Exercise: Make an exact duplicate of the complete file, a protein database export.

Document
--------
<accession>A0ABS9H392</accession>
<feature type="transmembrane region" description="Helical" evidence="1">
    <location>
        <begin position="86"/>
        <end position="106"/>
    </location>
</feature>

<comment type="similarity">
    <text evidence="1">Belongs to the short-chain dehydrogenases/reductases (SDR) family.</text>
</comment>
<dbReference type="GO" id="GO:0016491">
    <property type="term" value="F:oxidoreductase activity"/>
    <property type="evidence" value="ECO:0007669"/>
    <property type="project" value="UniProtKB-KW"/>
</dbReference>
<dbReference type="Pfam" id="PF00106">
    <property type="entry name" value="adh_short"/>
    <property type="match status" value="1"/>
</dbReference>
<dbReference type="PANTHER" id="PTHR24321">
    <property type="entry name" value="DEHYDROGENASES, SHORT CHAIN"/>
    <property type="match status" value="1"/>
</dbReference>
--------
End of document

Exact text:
<accession>A0ABS9H392</accession>
<feature type="transmembrane region" description="Helical" evidence="1">
    <location>
        <begin position="86"/>
        <end position="106"/>
    </location>
</feature>

<comment type="similarity">
    <text evidence="1">Belongs to the short-chain dehydrogenases/reductases (SDR) family.</text>
</comment>
<dbReference type="GO" id="GO:0016491">
    <property type="term" value="F:oxidoreductase activity"/>
    <property type="evidence" value="ECO:0007669"/>
    <property type="project" value="UniProtKB-KW"/>
</dbReference>
<dbReference type="Pfam" id="PF00106">
    <property type="entry name" value="adh_short"/>
    <property type="match status" value="1"/>
</dbReference>
<dbReference type="PANTHER" id="PTHR24321">
    <property type="entry name" value="DEHYDROGENASES, SHORT CHAIN"/>
    <property type="match status" value="1"/>
</dbReference>